The Bronze Age, the time in the development of any human culture,
before the introduction of iron, when most tools and weapons were
made of bronze.
Chronologically, the term is of strictly local value, for bronze came into
use, and was again replaced by iron, at different times in different parts
of the world. It generally succeeds a culture's Copper Age.
Archaeological discoveries since 1960 have upset traditional theories
concerning the origins of copper and bronze technologies. It had been
thought that the use of bronze had originated in the Middle East, but
discoveries near Ban Chiang, Thailand, indicate that bronze technology
was known there as early as 4500 BC.
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Learn about this important development in human culture.
This preceded the working of bronze in the Middle East by several
hundred years. Bronze objects have been found in Asia Minor that date
from before 3000 BC. At first this alloy was used sparingly, mostly for
decorative purposes; the tin needed to make it was not available in the
Regular imports of tin from Cornwall in Britain during the 2d
millennium BC, however, made possible wider use of bronze in the
Middle East, and it was eventually utilized for tools and weapons.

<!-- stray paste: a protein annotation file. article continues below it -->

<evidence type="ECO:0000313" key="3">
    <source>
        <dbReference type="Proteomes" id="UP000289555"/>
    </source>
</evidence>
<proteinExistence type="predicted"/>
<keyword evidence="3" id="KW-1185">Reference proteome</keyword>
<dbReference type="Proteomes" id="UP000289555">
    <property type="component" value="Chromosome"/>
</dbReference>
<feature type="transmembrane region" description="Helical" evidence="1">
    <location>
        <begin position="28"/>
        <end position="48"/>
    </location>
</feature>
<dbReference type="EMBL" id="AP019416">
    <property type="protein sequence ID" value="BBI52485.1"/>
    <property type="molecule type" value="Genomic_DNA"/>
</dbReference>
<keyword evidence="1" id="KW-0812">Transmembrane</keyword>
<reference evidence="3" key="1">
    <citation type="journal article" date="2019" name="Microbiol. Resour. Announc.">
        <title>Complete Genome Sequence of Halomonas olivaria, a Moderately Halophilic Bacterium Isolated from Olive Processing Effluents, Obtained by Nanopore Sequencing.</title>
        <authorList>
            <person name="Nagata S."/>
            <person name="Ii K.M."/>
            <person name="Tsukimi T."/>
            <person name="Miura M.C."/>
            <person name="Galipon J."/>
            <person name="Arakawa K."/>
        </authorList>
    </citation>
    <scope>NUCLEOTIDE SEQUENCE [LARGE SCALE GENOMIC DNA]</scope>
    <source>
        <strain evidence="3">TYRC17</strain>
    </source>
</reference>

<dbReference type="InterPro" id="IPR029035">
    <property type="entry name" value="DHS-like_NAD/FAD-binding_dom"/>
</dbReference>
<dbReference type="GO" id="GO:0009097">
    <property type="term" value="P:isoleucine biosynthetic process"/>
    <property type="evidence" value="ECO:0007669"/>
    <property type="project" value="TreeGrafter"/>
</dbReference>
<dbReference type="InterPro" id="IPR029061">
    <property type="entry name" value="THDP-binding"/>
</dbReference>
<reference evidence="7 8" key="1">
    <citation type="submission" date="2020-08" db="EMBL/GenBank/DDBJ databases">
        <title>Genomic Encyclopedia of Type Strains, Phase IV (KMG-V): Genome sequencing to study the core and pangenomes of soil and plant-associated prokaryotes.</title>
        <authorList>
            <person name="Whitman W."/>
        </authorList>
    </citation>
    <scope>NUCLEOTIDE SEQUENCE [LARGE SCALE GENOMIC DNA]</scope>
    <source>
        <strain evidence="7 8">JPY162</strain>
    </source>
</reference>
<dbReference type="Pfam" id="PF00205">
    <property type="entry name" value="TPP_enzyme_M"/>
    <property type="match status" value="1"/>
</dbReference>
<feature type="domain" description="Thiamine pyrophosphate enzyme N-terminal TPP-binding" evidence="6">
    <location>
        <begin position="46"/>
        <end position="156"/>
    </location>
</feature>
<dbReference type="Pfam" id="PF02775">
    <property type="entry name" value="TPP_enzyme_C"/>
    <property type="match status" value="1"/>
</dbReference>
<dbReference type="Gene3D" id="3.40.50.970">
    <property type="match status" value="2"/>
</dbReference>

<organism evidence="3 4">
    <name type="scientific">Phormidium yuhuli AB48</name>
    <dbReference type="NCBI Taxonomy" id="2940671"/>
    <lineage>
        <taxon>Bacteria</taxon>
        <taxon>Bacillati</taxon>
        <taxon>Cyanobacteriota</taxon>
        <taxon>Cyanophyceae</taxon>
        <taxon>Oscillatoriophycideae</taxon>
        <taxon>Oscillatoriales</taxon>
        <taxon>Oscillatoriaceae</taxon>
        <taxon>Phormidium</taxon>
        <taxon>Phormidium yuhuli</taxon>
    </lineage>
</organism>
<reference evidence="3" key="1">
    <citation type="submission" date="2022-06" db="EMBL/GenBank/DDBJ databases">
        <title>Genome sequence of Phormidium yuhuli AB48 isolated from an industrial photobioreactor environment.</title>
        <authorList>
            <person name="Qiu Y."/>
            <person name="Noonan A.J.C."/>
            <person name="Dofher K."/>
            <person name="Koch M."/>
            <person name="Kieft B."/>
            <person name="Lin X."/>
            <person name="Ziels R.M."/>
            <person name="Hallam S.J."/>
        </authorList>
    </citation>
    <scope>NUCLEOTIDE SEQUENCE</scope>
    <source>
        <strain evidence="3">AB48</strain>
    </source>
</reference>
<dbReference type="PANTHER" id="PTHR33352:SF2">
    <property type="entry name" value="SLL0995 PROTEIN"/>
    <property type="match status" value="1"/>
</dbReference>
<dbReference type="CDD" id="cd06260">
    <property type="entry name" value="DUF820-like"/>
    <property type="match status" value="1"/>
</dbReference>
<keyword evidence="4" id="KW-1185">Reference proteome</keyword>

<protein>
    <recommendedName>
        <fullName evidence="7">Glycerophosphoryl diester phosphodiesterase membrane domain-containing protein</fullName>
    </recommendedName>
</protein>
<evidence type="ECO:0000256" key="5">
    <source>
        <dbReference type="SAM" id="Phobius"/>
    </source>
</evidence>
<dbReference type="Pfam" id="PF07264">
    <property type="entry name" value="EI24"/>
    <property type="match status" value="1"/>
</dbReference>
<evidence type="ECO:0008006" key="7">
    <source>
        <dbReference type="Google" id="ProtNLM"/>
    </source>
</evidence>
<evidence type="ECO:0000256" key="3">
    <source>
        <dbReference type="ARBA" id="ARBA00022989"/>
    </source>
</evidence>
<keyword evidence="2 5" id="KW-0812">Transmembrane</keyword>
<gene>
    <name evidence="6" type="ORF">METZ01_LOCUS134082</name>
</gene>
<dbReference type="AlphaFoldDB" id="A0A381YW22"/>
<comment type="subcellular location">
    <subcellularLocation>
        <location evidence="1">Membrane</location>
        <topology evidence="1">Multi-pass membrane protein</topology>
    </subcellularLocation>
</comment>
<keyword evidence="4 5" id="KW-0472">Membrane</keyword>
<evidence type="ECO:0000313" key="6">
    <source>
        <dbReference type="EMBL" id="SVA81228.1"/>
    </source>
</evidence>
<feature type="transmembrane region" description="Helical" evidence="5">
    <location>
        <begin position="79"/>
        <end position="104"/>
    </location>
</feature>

Raw copper was being pounded into tools and ornaments as early as
10,000 BC. Later discoveries at Rudna Glava in Yugoslavia have
shown that copper was in use there in 4000 BC, although bronze was
not made at that time.
By 3000 BC bronze began to be used in Greece. In China the Bronze
Age did not begin until 1800 BC. The pre-Columbian civilizations of the
Americas had no bronze technology until about ad 1000.
The Bronze Age in the Middle East and the eastern Mediterranean has
been divided into three phases early, middle, and late.
The early phase is characterized by increased use of the metal, from
the sporadic to the common. It was the time of the Sumerian civilization
and the rise of Akkad to prominence in Mesopotamia; it also generated
the spectacular treasures of Troy.
Babylon reached its height of glory during the middle Bronze Age.
Minoan Crete and Mycenaean Greece were major late-Bronze-Age
civilizations. The Bronze Age there ended about 1200 BC, after which
iron technology became common.
There exist in Europe the evidences of three
different ages of human development:
1. The Stone Age, which dates back to a vast antiquity. It is
subdivided into two periods: an age of rough stone implements;
and a later age, when these implements were ground smooth
and made in improved forms.
2. The Bronze Age, when the great mass of implements were
manufactured of a compound metal, consisting of about nine
parts of copper and one part of tin.
3. An age when iron superseded bronze for weapons and
cutting tools, although bronze still remained in use for
ornaments. This age continued down to what we call the
Historical Period, and embraces our present civilization; its more
ancient remains are mixed with coins of the Gauls, Greeks, and
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